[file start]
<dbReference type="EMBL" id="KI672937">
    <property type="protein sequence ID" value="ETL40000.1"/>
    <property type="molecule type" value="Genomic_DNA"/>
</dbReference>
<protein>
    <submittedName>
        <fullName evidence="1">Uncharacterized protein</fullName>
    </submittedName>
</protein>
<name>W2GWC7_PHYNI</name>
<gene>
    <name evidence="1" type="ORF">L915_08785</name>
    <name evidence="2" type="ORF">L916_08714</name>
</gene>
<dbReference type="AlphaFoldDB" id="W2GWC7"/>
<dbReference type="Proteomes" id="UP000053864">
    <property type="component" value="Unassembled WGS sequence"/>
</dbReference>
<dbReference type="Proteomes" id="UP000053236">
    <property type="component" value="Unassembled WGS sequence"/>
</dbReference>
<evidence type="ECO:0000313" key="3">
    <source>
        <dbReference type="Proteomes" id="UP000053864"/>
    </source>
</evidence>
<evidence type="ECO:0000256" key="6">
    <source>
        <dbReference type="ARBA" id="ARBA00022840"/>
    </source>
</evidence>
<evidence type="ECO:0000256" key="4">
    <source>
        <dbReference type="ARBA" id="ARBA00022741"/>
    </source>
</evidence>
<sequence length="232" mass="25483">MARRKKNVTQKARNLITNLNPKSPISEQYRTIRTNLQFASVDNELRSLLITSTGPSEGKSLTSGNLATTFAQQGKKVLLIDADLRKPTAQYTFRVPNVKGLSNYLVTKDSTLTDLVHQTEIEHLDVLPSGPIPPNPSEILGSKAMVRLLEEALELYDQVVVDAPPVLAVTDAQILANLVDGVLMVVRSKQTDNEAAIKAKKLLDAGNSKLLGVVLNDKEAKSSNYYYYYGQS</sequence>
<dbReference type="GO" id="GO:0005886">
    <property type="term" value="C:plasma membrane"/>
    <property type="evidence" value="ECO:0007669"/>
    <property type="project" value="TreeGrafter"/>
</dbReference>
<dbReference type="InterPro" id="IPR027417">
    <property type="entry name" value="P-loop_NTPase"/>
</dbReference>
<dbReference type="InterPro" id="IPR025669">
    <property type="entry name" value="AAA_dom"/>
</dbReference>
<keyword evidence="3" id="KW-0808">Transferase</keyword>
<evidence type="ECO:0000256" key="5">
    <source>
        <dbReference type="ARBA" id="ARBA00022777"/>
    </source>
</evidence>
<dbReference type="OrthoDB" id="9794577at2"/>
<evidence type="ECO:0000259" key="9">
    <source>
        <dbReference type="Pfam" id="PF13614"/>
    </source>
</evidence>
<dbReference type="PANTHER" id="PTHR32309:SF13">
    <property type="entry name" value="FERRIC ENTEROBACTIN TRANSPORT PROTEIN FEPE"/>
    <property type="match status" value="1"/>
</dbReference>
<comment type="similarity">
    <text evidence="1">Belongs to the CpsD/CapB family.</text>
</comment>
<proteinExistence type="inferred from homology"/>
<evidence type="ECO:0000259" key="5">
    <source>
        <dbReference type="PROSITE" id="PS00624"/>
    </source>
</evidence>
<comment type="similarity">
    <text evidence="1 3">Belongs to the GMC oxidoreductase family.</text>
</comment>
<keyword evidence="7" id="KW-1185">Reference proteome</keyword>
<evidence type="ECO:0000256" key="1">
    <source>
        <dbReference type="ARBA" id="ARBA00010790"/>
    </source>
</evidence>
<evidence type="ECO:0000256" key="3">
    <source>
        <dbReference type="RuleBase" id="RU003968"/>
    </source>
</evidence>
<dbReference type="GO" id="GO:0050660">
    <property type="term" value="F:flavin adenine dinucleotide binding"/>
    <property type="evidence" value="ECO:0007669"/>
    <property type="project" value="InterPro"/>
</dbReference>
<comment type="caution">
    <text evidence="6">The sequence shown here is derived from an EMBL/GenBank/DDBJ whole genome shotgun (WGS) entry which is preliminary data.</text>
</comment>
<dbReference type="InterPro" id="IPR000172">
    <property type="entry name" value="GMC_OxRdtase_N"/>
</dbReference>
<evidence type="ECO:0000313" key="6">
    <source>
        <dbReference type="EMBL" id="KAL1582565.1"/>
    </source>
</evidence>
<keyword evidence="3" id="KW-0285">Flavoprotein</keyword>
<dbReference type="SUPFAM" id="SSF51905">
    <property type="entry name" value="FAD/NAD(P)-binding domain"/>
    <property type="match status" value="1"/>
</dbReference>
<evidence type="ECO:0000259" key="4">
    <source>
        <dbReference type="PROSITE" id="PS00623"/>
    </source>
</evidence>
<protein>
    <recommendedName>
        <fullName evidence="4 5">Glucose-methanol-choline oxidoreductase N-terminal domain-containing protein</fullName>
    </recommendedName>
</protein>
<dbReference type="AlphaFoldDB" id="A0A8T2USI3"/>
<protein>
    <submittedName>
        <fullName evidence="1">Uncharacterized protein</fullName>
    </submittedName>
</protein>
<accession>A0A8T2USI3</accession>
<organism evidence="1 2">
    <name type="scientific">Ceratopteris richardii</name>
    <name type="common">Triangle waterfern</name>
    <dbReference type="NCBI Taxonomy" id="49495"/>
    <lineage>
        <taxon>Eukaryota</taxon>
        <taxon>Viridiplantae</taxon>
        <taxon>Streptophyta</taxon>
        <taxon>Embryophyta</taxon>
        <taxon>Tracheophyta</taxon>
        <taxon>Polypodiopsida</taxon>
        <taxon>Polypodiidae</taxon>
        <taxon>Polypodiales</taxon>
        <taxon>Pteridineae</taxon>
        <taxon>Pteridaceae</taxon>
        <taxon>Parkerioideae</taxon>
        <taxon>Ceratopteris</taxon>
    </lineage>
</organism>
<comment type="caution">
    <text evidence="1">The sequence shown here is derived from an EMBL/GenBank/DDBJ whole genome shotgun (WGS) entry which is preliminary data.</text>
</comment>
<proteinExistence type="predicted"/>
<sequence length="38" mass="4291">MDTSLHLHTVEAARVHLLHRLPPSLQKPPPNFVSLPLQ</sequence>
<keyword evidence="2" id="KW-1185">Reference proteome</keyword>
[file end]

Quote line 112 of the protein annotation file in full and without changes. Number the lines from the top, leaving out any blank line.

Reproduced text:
    </source>